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Links to my code, did not use the code tags here because there are a lot of files... The links are in c++ syntax. This is my first post.

node.h
http://pastebin.com/3jrnNN5p
main.cpp
http://pastebin.com/LAa1tpi2
node.cpp
http://pastebin.com/GxYmne1L
bag.cpp
http://pastebin.com/Zup91snh
bag.h
http://pastebin.com/evdxtSx8

I have all of these files for my c++ homework and I am having trouble overloading the - and -= operators to use in my bags x and y. The homework states that we must do it like this;

For two bags x and y. The bag x-y contains all the items of x, with any items from y removed. For example, suppose that x has seven copies of the number 3, and y has two copies of the number 3 (ie 7-2 copies of the number 3). In the case where y has more copies of an item than x does, the bag x-y will have no copies of that item. The statement x -= y should have the same effect as the assignment x = x-y.

Does anyone know how this would be done? Maybe some examples using my code? Thanks, I do not wish for you to write the 2 overloading functions for me. If you are willing then by all means go ahead, but if you do try to explain it to me.
Posted
Updated 8-Mar-12 19:05pm
v2
Comments
Sergey Alexandrovich Kryukov 9-Mar-12 1:00am    
What's the question? Does anyone know how this would be done? The answer is "yes".
--SA

1 solution

It looks like you did not really got to the idea of the value of home assignment, not yet. Here is a hint for your: home assignments are very valuable. If you have to pay for education, please understand: this is perhaps most valuable part of your school activity worth paying for. If you do not do your home assignment 100% by yourself, this is the same as flushing money down the toiled. And you don't want it.

So, I suggest we give you another chance to use the opportunities your school gives you.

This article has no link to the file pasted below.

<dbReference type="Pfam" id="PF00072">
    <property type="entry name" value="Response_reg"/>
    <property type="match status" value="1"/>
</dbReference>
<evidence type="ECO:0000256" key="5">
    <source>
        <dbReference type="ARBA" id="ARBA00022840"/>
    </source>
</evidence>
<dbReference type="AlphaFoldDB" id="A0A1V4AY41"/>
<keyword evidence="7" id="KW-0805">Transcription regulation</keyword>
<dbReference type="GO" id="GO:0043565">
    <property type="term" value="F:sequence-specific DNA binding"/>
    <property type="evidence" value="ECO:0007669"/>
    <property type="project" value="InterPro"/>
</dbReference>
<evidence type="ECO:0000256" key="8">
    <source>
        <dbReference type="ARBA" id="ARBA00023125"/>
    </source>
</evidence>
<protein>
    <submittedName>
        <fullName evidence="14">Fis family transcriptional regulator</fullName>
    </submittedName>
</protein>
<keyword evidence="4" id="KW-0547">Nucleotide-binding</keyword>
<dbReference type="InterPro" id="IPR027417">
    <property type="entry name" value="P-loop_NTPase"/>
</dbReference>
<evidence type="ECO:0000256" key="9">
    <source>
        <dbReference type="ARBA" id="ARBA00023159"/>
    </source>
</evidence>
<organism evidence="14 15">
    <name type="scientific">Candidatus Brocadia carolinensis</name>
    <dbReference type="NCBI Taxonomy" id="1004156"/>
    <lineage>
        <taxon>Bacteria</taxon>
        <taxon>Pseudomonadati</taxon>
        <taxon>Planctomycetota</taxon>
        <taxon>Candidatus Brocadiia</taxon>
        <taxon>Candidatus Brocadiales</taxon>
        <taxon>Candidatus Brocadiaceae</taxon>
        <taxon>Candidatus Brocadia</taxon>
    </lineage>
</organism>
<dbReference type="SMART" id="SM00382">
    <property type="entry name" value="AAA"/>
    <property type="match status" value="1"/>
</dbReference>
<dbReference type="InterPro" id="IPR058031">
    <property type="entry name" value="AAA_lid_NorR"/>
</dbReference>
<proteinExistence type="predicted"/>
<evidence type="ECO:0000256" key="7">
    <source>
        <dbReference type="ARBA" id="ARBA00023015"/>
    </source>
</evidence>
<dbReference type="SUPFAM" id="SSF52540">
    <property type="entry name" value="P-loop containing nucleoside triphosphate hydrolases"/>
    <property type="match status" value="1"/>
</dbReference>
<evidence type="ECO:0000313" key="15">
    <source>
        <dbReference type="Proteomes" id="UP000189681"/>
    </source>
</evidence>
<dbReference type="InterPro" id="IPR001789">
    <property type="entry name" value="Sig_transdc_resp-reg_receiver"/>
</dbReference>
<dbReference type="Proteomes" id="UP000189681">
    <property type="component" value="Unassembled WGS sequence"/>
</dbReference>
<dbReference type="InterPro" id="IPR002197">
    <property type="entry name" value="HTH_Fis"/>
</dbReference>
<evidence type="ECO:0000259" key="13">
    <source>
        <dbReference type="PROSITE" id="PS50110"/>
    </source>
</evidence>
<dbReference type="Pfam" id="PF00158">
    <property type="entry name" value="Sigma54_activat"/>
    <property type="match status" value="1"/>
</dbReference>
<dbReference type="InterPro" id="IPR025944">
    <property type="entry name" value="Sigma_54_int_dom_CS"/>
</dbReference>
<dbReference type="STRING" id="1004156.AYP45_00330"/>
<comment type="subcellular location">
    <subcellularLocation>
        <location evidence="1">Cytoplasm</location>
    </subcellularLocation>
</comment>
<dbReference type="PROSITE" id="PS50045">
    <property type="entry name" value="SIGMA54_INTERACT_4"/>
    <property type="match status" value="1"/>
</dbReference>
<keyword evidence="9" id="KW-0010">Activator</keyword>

Good luck,
—SA
 
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Comments
[no name] 9-Mar-12 1:55am    
Correct, polite and diplomatic.

I would have started with "Now listen here you little.......".
Sergey Alexandrovich Kryukov 9-Mar-12 2:48am    
Thank you very much.

Strange, some inquirers complain I "abuse" them or, say, "piss-off"; and this sort of people are pretty usual.

I cannot help amazing how deep a cultural clash can be. From time to time, I face people who cannot bear any criticism; even such thing as "Look, it won't work" may cause hysterical reaction like "How can you tell this to me?! I always had excellent grades in my school and my mom told be I was genius!.." :-) At the same time, I was educated in that kind of creative atmosphere where your best friend never misses a chance to dip your face in dirt (I mean, by challenging you), especially if you dare to claim that you deeply understand some field, and I think this is perfectly normal, as the criticism is one of the main driving forces of the progress and culture. A decent person is expected to take the challenge and proof one's point or admit the failure, which is usually considered as respectful enough.

--SA
nv3 9-Mar-12 4:16am    
How true! I am watching the questions section only since a short time, but I am amazed at how many school kids think, this website is just there to do their home work. And I also admire at the patience and politeness that some of you regulars have with those kids.
Sergey Alexandrovich Kryukov 9-Mar-12 9:08am    
Thank you very much.

Nevertheless, at this moment my answer has one vote of 1, down-voted. Someone still thinks my answer is rude, because I didn't do the home assignment for OP, as if I was obliged to...

--SA
nv3 9-Mar-12 9:53am    
Tried to express my opinion in a voting for your solution. Should have done that in the first place. Thanks again for all your work here. You guys do a fabulous job.

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